A top Bronx prosecutor testified that a high volume of baseless trespassing arrests by the NYPD led her to order a crackdown on prosecuting the cases this year as a closely watched Manhattan federal court test of city police stop-and-frisk practices began Monday.

"I said enough is enough," Jeannette Rucker, chief of the Bronx district attorney's complaints bureau, told U.S. District Judge Shira Scheindlin. "We have to stop this."

The New York Civil Liberties Union alleges in the case that police have abused the so-called "Clean Halls" program, in which thousands of private apartment buildings citywide have authorized the NYPD to patrol, by using trespass as an excuse to stop, question and at times arrest tenants or their guests.

The case, which focuses on the Bronx, is the first to go to trial of three suits Scheindlin is overseeing that could reshape the NYPD's controversial stop-and-frisk practices. The judge has certified a class action in a challenge to use of the tactic citywide, and another case challenges the use of trespass charges in public housing.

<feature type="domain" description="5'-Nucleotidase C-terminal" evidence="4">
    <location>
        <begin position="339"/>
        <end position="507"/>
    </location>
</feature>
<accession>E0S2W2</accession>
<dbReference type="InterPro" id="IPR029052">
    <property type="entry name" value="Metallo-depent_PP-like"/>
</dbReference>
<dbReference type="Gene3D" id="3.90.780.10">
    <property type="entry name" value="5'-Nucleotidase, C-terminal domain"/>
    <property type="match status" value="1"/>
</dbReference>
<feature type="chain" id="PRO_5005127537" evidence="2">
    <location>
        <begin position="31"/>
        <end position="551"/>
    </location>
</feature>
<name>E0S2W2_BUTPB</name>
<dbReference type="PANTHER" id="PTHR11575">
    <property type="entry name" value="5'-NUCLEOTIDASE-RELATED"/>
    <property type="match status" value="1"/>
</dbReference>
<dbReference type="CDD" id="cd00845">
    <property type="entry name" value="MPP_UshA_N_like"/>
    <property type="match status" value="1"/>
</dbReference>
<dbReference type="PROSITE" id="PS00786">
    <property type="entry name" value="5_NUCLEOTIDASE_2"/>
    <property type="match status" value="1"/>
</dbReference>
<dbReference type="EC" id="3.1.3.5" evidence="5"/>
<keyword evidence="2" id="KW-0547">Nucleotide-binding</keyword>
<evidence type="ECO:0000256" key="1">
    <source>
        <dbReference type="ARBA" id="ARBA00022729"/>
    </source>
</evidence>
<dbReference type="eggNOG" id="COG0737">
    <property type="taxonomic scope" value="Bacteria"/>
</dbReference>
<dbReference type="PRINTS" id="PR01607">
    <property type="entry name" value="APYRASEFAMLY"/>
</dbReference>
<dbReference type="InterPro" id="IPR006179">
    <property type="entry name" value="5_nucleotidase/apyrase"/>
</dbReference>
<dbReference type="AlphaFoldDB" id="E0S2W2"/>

In testimony Monday, an expert, Jeffrey Fagan of Columbia University, said that he analyzed police reports on 1,857 stops made outside of "Clean Halls" buildings in the Bronx in 2011 in which trespass was cited as the reason, and concluded that the reports articulated no adequate legal justification for 62 percent of them.

Civil liberties union lawyer Christopher Dunn, who wants the judge to issue an injunction against baseless stops, said use of claimed suspicion of trespass to corral people on public sidewalks "illustrates in a concrete way" the broader problems with stop and frisk. He said people targeted by stops will testify later in the case.

"Here, people are walking into and out of their own homes," he told the judge. "These stops are an assault on the sanctity of the home."

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The NYPD says stop and frisk is a critical tactic to control drugs, guns and street crime. City lawyers disputed the NYCLU's statistics, and said new training programs and internal procedures have been adopted to address complaints about "Clean Halls" and broader stop-and-frisk tactics.

"There has been no deliberate indifference on the part of the NYPD or its policy makers," attorney Mark Zuckerman said.